Among the most guileful, if transparently self-serving, arguments I’ve heard in favor of spreading student debt to every taxpayer – from a youngster whose degree was fully financed by parents – is that wiping the student slate clean would benefit everyone because of the important contributions student debt ‘victims’ could make if they no longer had to worry about the burden of holding up their end of freely signed contracts.
Freedom from the indentured servitude they accepted would enable them to more quickly apply their elite credentials and superior expertise, contributing to the welfare of society. Translated, this means they can get on with their lives: Borrow money to start a business, buy a house, start a family, afford a planet saving electric car, contribute to the most enlightened charities, vote for more spending… The simplest formulation is, “If we get to be looters, we will become better makers quicker than anyone else. And everyone gets a share!” (Apologies to Milo Minderbinder.)
I do not know how Equity of the implied redistribution is assured, and I assume Equity is very important. Maybe a new Federal Department?
This same ingenue has been heard to argue that we needn’t worry about government spending in any case, because we are on the brink of marvelous technological advances which make the at least half trillion dollar cost of spreading student debt to everyone else look like spare change.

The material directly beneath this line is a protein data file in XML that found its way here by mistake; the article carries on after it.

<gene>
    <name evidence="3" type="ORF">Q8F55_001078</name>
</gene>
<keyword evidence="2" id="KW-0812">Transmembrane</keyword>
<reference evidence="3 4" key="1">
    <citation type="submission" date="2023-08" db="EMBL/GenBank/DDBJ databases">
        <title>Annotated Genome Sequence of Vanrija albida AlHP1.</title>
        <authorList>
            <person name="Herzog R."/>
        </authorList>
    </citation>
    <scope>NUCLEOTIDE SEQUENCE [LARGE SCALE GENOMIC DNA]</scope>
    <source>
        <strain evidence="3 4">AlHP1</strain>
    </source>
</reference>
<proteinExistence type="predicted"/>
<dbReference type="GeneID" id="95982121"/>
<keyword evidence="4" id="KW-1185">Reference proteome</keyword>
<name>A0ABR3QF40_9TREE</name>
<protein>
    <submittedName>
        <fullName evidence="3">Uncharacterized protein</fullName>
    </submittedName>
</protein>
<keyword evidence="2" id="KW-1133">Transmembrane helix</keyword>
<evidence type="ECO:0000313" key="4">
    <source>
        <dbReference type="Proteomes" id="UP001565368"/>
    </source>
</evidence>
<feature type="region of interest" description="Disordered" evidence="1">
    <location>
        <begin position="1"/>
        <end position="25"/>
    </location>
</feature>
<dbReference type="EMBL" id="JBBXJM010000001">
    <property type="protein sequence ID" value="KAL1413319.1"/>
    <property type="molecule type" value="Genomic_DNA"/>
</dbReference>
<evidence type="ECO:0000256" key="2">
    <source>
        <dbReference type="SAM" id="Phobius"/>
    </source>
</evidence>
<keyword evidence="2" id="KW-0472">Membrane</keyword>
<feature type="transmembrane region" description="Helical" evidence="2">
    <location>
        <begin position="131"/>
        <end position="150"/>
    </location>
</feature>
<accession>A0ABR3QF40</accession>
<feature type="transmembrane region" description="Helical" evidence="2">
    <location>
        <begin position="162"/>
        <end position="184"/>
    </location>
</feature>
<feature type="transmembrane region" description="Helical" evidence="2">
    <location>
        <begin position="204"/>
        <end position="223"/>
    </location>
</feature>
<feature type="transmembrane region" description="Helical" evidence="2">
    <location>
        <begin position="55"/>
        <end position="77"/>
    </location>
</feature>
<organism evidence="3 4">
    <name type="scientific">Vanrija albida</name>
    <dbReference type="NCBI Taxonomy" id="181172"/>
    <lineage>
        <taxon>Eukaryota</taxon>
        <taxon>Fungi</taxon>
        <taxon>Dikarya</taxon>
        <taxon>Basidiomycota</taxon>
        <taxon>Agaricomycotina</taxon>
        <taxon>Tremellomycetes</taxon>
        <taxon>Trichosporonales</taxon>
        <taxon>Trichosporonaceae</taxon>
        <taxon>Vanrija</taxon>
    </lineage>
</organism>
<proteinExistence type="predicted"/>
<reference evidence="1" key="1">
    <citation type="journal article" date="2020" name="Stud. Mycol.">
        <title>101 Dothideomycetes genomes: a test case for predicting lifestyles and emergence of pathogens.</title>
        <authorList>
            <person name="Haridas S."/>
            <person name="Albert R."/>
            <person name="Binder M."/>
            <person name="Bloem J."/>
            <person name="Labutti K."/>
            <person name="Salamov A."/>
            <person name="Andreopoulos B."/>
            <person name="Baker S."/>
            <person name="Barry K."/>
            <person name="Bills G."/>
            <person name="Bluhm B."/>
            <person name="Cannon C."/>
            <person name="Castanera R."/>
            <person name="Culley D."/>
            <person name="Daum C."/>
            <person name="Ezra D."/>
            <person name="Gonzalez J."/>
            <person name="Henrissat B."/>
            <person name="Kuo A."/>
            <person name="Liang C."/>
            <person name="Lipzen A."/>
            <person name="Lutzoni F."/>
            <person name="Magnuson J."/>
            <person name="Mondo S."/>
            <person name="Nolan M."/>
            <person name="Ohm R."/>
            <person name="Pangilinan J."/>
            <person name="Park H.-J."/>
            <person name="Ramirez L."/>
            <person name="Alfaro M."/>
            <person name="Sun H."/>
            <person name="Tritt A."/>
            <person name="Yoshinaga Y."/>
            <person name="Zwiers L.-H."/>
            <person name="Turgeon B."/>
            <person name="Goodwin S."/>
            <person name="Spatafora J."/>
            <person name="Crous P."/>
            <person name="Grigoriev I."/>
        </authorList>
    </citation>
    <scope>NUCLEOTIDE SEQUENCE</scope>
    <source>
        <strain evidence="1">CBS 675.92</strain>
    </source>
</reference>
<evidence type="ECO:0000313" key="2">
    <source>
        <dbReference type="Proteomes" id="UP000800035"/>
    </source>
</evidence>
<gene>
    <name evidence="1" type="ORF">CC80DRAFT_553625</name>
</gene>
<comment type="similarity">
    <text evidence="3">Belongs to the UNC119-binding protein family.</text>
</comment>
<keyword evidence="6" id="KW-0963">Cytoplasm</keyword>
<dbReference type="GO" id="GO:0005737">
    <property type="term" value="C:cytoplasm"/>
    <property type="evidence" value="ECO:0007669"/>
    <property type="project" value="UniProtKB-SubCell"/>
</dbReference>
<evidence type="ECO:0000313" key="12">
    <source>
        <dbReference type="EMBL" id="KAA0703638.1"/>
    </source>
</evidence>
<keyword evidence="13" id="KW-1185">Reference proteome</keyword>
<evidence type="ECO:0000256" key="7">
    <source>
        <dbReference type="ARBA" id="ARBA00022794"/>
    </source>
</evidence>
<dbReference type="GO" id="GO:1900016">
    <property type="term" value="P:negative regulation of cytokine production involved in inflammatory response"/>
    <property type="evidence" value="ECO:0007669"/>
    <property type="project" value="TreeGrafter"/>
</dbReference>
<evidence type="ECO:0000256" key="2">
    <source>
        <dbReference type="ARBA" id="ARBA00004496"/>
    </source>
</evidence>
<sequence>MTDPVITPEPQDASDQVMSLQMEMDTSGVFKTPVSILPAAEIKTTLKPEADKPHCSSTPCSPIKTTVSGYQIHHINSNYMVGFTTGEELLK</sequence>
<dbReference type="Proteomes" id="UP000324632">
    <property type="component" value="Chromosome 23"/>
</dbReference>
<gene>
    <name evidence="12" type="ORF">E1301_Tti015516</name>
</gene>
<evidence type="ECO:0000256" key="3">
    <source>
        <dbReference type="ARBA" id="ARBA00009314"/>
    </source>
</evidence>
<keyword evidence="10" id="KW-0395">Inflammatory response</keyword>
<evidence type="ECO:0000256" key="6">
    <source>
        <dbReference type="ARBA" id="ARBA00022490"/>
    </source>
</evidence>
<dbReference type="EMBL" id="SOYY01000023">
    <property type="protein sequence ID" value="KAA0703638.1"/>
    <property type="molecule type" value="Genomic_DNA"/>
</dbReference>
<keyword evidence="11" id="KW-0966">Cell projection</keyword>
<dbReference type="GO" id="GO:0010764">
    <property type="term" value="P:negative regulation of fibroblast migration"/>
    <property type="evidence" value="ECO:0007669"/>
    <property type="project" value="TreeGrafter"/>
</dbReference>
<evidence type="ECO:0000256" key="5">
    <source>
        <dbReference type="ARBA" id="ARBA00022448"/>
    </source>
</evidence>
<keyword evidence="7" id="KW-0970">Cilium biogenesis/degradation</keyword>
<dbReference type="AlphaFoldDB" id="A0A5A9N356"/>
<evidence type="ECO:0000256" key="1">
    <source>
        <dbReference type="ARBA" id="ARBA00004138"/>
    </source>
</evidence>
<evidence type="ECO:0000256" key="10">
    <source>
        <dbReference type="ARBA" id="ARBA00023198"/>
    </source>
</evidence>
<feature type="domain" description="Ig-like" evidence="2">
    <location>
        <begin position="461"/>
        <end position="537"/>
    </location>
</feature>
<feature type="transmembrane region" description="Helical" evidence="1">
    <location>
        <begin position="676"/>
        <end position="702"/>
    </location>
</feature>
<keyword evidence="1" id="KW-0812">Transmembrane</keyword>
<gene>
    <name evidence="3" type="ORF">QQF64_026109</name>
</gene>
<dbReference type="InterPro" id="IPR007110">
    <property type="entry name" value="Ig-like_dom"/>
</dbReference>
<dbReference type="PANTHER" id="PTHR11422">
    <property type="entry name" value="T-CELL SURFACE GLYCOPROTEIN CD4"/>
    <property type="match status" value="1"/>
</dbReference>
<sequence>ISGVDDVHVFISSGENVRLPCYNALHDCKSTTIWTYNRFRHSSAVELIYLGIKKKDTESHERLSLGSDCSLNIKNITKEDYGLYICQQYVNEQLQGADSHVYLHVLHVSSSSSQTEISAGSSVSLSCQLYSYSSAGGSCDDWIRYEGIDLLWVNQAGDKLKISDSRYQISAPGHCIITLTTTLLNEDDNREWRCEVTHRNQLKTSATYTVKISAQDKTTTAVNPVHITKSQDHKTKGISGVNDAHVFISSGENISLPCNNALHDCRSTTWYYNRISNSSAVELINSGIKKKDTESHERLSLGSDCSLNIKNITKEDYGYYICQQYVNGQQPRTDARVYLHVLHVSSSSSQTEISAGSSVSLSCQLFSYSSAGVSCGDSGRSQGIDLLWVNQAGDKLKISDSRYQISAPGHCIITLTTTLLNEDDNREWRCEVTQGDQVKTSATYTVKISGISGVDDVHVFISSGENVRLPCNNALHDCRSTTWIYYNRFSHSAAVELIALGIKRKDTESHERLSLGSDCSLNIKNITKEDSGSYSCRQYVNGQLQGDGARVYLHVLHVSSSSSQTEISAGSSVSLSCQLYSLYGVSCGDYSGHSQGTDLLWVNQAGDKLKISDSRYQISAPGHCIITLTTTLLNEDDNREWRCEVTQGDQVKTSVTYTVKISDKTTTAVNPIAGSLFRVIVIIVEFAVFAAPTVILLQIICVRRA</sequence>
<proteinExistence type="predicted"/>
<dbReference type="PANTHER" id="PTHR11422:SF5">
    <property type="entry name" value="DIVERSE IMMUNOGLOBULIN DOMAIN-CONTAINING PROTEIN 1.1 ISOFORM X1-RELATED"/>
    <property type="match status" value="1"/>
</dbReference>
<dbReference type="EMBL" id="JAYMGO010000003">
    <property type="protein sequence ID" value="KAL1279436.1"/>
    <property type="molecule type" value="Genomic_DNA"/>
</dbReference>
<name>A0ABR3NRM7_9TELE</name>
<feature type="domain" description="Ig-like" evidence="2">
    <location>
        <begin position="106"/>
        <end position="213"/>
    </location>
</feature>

This explosive growth of wealth theory is interesting enough for another long post, but I do have some questions to mention here.
In the context of the student loan pillaging, the minimum increase in general wealth would have to be substantially more than half a trillion. For example, we need to account for all the small businesses that wouldn’t be started because some taxpayers won’t be able to afford it; or a down payment on a house. Etc..
So, if the starting point is north of half a trillion dollars, what is the limit to spending we should consider? Is there any? Are we into full MMT? How much debt will be erased by this unprecedented expansion of wealth?
It seems to me we should minimally aspire to eliminating the national debt, and establishing true trust funds for social entitlement programs. Including a contingency fund for things like reparations. Again, what’s the limit on current spending if we assume such miraculous future growth?
This news is so good, and so imminent (arguably it must occur withing the span of a single generation) that I have to wonder why we just don’t wait for it to happen. And THEN pay off the student loans. Or, better, let the people who incurred the debt pay it off with their new found wealth.
OK. I conflated arguments which appear not strictly meant to be taken together. But there is a direct line between freeing the potential of these embryonic John Galts and economic nirvana. Expecting consistency in such ideas isn’t unreasonable. If we’re going to accept “the elite will contribute more than it costs” argument, it’s fair to ask how much faith we can put in the overall economic acumen of the bright young people who are proposing it. Who are preparing to become stewards of the economy.